Need to cut deficit supported, suggests poll

Chancellor George Osborne holds the budget box
Image caption The government says it will not reduce NHS funding but other departments will not be immune from cuts

Many people are in favour of taking steps to reduce the government deficit but they are less clear on where spending should be cut, a poll commissioned by the BBC suggests.

Six out of 10 people asked if they were in favour of reducing the deficit said they were, in the poll by Globescan for BBC World Service.

But there was significant opposition to cuts in some areas of public spending.

Some 82% of 1,000 people surveyed were against education and healthcare cuts.

And 66% opposed cuts in military spending.

The telephone survey of 1,000 UK adults was conducted for the BBC between 28 June and 5 July 2010 by the international polling firm Globescan, together with the Program on International Policy Attitudes (PIPA) at the University of Maryland.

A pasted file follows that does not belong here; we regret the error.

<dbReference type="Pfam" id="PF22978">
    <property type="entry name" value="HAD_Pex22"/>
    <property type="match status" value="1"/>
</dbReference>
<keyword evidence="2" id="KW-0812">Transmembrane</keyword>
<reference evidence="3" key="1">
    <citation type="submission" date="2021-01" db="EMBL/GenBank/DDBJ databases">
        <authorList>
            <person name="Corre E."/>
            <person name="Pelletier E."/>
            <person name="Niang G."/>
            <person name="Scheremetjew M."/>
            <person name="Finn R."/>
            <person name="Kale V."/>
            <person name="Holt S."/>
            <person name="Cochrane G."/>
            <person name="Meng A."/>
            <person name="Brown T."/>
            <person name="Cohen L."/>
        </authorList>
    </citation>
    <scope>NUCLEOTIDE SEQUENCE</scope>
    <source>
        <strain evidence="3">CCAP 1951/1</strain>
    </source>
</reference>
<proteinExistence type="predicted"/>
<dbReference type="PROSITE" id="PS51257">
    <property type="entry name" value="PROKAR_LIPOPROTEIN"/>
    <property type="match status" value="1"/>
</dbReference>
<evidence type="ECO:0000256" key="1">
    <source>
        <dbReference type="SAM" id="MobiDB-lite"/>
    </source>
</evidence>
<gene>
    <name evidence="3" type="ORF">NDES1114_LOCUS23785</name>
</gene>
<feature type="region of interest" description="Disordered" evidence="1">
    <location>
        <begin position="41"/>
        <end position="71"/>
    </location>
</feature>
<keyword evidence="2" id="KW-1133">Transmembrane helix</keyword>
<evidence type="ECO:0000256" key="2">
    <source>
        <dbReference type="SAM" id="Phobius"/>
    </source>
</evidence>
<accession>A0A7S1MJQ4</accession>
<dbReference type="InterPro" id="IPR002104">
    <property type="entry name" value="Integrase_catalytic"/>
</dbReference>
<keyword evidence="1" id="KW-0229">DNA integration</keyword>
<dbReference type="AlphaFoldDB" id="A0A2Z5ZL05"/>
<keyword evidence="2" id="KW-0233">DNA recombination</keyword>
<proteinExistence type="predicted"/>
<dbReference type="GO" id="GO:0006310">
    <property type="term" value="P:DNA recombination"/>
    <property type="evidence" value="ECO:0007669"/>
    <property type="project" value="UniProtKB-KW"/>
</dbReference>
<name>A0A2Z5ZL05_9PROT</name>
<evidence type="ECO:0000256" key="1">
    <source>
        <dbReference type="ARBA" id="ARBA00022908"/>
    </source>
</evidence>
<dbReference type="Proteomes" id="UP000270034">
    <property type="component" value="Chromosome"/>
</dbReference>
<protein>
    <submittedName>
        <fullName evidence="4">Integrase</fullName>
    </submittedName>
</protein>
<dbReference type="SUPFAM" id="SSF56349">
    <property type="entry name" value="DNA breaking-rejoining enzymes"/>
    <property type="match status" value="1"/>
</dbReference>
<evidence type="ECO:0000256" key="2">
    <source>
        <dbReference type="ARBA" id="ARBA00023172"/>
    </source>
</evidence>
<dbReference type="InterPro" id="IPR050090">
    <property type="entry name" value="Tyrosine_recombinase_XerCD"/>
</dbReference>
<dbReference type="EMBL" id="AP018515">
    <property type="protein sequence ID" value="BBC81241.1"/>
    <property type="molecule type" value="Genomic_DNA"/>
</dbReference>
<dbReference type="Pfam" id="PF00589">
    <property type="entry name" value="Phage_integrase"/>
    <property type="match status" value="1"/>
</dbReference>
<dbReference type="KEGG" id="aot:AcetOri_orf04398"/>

Some questions, including the deficit reduction question, were put to just half the sample.


The poll asked about taking steps "in current economic conditions" to reduce the government's deficit and debt.

The findings showed 60% said they were in favour, 33% were against, and the rest did not know - broadly in line with other recent polls.

When it comes to public spending, the government has already said it will not reduce NHS funding.

It has indicated education and defence will not be immune from spending cuts but will see smaller reductions than other departments.

When asked about the focus for cutting the deficit, 49% said it should be on cutting spending on services and 36% on increasing taxes. A small number said the focus should be on both or neither.

US debate

The BBC World Service poll asked the same questions in a total of 26 countries.

The proportion of respondents in the US supporting steps to reduce the government deficit was lower than in the UK, with 52% in favour.

The debate in the US has focused more on continued measures to promote growth rather than immediate deficit-cutting plans.

The full results of the global survey will be released later this month.

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